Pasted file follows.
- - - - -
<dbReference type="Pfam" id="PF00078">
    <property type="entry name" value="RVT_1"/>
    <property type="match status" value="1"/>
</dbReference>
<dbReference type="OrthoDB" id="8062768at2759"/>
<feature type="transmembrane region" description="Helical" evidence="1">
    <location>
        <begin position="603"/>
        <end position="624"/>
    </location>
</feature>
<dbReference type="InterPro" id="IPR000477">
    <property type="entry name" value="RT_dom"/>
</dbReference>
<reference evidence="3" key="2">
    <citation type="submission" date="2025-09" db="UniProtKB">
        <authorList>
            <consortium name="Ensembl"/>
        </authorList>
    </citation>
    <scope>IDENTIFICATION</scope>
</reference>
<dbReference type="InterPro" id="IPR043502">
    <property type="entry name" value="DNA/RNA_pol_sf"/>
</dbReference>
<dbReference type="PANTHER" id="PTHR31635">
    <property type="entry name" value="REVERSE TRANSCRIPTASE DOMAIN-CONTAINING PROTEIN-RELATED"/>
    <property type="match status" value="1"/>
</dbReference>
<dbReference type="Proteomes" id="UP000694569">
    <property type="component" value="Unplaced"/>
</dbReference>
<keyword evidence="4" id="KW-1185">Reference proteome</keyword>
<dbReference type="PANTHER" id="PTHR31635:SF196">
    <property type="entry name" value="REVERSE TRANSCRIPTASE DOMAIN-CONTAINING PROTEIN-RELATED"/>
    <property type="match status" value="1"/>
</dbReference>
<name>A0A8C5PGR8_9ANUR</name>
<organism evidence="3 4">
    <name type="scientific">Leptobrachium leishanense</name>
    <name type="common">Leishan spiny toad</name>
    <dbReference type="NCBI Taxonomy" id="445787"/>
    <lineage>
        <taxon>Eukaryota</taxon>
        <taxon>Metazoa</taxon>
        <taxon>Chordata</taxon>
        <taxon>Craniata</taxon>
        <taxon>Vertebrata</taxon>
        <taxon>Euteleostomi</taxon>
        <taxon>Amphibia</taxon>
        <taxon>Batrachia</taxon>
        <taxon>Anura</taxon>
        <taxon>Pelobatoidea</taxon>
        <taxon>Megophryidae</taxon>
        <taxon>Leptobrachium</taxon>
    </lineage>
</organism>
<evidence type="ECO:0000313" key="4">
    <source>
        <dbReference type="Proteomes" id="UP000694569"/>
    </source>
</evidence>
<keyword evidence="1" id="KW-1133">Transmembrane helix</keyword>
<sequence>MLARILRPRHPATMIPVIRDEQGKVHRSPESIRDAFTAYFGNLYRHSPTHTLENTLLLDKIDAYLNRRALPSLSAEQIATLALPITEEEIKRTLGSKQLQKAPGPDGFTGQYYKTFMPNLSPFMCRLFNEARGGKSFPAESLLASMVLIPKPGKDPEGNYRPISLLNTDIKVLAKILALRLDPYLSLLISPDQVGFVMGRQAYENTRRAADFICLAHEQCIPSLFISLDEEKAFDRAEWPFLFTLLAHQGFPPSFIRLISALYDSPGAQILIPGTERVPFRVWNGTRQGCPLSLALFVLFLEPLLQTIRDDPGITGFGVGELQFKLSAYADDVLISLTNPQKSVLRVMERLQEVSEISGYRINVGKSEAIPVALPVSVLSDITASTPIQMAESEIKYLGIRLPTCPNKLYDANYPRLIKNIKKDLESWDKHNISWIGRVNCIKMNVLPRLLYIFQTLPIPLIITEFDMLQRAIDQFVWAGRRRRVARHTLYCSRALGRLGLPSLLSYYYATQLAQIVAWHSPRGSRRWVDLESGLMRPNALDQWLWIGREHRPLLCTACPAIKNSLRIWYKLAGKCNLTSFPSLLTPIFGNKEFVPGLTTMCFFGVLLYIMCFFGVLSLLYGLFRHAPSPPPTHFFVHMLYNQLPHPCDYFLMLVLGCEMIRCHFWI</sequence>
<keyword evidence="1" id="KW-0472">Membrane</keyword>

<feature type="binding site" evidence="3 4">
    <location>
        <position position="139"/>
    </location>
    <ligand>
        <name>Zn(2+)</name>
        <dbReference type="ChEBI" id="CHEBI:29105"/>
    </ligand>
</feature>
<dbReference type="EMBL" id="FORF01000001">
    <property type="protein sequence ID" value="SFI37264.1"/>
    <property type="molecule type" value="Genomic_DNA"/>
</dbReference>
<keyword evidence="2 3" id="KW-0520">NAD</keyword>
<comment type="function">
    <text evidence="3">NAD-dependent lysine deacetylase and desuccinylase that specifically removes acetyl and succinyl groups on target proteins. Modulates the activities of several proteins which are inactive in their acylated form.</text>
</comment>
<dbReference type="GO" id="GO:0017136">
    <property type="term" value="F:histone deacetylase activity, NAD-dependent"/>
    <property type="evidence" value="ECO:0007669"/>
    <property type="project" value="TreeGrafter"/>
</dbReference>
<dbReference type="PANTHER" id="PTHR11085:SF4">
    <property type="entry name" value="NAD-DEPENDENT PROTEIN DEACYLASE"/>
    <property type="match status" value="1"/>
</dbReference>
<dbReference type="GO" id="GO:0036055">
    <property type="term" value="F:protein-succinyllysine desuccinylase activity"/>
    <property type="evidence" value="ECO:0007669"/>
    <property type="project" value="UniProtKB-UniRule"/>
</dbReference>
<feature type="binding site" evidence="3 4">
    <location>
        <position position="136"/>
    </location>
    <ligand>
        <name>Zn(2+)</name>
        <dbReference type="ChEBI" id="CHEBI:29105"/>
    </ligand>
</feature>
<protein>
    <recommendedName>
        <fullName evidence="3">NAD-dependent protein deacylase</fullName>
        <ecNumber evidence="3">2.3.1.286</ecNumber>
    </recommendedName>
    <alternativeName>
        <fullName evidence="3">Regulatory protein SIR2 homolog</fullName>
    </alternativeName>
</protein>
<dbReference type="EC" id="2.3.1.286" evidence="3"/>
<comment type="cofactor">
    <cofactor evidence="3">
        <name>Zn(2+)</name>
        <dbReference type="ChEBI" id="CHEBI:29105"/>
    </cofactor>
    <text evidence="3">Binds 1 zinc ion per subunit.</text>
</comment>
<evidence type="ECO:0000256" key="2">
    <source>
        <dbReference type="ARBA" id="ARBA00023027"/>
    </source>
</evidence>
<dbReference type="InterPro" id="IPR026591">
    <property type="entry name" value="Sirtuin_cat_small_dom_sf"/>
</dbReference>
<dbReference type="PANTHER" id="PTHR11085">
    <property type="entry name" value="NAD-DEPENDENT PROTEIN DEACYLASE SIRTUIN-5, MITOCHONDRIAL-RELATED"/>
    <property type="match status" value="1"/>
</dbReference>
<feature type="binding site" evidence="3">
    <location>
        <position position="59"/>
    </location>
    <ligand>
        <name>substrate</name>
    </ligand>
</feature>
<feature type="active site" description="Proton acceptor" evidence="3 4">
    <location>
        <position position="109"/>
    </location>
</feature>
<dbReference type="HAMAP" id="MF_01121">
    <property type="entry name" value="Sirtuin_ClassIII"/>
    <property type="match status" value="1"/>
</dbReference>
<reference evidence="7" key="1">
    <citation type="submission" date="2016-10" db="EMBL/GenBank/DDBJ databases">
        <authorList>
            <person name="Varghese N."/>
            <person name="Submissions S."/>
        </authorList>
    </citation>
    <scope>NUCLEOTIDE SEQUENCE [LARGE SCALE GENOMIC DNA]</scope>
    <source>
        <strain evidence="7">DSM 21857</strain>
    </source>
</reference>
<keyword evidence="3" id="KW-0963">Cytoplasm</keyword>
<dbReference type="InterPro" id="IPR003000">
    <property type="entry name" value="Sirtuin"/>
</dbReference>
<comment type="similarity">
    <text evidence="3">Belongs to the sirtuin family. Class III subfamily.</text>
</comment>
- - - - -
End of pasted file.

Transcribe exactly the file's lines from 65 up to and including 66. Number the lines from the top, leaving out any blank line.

<keyword evidence="1" id="KW-0472">Membrane</keyword>

<feature type="binding site" evidence="3 4">